Best Drama Movies on Netflix Right Now (2020)

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William H. Macy during ‘Pleasantville’ Los Angeles Premiere at Mann’s National Theater in Westwood, California, United States. (Photo by Ron Galella/WireImage)
William H. Macy during ‘Pleasantville’ Los Angeles Premiere at Mann’s National Theater in Westwood, California, United States. (Photo by Ron Galella/WireImage) /

No. 29 – Pleasantville (1998)

Written by: Gary Ross

Directed by: Gary Ross

Starring Tobey Maguire, Reese Witherspoon, Jeff Daniels, William H. Macy, Joan Allen, and Paul Walker

Is Pleasantville, ultimately, a great film? Probably not. However, it is an effective drama for several reasons. For one, many of the underlying thematic elements in Pleasantville, such as “otherness”, bigotry, societal ignorance, and race, are still relevant topics in today’s political climate. Also, the slow-building tension between the characters that comes from these various themes throughout the movie is very well done by Gary Ross.

Pleasantville is about David and Jennifer, two siblings, who become transported into an old 1950s television show after they both become dissatisfied with their current lives. David, the TV watcher of the two, seems to want to keep the status quo within the Pleasantville world, while Jennifer, the rebel, starts to see opportunities to change a lot of her environment by introducing sex to many of the kids her age within the show. As the people of the town begin to experience parts of themselves they had repressed for so long, tensions arise between those that want it to stay the same (black and white), and those that want freedom (they see and obtain colors).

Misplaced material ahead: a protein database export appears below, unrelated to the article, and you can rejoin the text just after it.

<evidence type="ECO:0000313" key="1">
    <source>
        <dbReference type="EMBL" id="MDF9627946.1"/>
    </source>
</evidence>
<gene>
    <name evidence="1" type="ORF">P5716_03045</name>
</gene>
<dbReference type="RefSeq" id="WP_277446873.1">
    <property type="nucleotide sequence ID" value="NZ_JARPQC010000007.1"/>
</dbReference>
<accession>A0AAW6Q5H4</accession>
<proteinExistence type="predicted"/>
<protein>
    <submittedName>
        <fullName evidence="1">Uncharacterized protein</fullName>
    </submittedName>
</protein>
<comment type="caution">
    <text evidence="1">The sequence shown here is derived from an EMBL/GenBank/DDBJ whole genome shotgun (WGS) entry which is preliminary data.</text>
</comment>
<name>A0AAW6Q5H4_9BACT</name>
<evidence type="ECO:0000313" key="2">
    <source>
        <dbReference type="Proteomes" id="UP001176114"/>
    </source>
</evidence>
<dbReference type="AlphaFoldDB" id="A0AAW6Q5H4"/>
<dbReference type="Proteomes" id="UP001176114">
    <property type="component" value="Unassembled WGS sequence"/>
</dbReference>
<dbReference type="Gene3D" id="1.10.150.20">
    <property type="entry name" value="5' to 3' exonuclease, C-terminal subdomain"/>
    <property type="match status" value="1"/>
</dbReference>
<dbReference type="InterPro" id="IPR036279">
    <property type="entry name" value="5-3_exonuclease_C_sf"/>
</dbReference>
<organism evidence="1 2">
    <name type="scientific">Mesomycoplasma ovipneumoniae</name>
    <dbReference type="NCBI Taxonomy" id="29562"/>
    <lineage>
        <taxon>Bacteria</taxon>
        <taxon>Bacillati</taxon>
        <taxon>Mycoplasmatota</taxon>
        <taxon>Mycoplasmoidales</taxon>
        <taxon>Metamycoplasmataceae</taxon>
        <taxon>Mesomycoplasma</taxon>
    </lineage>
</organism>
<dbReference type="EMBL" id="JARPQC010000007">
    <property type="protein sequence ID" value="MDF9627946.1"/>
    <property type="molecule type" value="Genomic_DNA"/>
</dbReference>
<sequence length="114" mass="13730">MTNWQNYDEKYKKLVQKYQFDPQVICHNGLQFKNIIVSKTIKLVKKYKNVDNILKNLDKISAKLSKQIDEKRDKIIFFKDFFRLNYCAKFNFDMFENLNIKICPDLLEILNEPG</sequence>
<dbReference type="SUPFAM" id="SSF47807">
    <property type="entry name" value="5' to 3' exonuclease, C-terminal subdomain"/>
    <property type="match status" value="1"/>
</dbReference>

The standouts in this movie are Jeff Daniels and William H. Macy’s characters, who play David’s boss and father, respectively. Watching Macy attempt to keep his emotions and primal instincts in check is very interesting to watch, as he remains a very relatable character for those of us scared of change in our lives, even when it’s clear that we want it. Joan Allen, who plays David and Jennifer’s Pleasantville mom, also gives a knockout performance when she first explores her sexuality and provides one of the most clever scenes in the movie when she finally transitions over to the colorful side.